Roger K. Jarvis’ letter – “Global warming based on poor data” (Town Crier, June 25) – is an example of the attempt by some to portray the growing concern and action related to global warming as some sort of massive conspiracy, while trying to convince people that there is still a “debate.”
Recognizing that many have not taken the time to become familiar with the science, I am concerned that some readers might see the letter from Jarvis and think, “OK, good. There is still doubt, and I do not have to worry about this issue.”
The good news is that there are many easy-to-use resources for folks who want to check the facts. One of the best is skepticalscience.com, where you can quickly find well-documented information about any of the global-warming myths folks might throw at you. For example, the “facts” in Jarvis’ letter were rigorously debunked years ago.
A growing number of very rational, conservative businesspeople are recognizing the significant economic impacts of continued inaction. The just-released “Risky Business Project Report” uses a standard risk-assessment approach to conclude that “the U.S. faces significant and diverse economic risks from climate change.” It is worth noting that a bipartisan set of senior business leaders commissioned the report.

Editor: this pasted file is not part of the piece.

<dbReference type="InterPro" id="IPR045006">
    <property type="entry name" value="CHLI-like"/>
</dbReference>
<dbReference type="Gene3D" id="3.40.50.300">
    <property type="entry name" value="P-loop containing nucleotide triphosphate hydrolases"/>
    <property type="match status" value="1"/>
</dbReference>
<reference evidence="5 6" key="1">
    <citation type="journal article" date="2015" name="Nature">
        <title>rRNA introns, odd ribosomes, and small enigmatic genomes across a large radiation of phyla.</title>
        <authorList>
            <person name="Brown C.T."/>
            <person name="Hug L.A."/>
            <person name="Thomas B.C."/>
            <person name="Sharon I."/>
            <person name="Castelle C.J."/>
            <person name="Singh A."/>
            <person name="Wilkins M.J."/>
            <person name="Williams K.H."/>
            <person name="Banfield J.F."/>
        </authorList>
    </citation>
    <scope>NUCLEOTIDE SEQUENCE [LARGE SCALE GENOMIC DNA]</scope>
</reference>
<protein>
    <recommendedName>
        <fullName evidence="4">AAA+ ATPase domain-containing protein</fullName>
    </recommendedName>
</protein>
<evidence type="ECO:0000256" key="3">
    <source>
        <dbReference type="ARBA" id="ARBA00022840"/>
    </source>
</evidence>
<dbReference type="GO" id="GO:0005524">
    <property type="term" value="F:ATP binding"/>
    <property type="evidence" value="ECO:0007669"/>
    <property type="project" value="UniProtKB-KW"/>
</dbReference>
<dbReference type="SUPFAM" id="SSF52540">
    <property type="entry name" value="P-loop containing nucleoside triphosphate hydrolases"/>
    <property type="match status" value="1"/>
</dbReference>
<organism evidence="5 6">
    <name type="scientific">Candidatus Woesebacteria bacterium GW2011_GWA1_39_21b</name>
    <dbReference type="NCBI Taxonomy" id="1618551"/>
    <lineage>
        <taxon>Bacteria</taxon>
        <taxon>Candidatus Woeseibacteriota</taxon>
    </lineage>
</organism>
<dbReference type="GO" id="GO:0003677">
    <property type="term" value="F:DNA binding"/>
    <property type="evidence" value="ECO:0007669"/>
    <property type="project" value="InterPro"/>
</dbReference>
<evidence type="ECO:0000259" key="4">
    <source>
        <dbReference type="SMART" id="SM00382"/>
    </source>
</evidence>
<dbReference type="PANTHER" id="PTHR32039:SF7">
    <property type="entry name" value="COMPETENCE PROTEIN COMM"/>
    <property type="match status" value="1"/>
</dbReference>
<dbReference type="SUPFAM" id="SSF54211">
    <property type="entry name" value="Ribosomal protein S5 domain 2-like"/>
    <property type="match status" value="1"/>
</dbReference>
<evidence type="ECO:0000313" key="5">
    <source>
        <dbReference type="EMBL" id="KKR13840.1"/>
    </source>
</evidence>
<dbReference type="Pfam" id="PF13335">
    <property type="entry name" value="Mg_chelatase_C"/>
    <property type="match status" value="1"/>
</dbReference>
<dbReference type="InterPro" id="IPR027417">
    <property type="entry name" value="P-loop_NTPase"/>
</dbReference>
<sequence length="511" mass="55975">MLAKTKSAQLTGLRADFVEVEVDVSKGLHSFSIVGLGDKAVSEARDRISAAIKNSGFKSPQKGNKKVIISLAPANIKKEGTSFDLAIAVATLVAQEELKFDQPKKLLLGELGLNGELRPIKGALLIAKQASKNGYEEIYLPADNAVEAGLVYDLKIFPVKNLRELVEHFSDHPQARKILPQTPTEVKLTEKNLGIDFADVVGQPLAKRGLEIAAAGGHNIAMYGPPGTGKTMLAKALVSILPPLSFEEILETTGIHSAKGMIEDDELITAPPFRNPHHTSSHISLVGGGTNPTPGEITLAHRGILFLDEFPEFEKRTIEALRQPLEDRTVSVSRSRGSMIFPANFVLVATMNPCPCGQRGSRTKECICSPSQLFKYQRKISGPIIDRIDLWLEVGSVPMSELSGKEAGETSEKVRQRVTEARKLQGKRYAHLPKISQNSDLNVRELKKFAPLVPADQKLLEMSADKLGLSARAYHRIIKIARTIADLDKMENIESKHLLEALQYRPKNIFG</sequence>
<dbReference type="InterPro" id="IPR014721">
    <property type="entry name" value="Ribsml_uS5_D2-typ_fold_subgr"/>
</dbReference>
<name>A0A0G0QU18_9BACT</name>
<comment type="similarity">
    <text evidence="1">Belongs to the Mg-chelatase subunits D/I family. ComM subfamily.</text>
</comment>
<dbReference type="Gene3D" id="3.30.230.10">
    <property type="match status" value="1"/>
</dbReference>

One of the most effective taxpayer- and business-friendly actions the U.S. Congress could take would be to enact a revenue-neutral carbon tax (also known as “Fee and Dividend”). Fossil fuel companies at the point of extraction would pay the tax, which would increase predictably over the course of 10-20 years until it reflected the true cost of carbon-dioxide emissions. A border adjustment would ensure a level playing field for American firms and drive other countries to pursue similar measures. This would set the environmental cost of carbon baked into the economy right up front, return all the money to American households to cover the increased prices and allow the free market do the rest.
I recently joined more than 600 volunteers from Citizens’ Climate Lobby in Washington, D.C., in a meeting with members of Congress and their staffers to get just such legislation passed. I was very encouraged by the positive feedback I received in the offices of both Republicans and Democrats. Please let your members of Congress know that you support this approach.
Karl Danz is a Los Altos resident.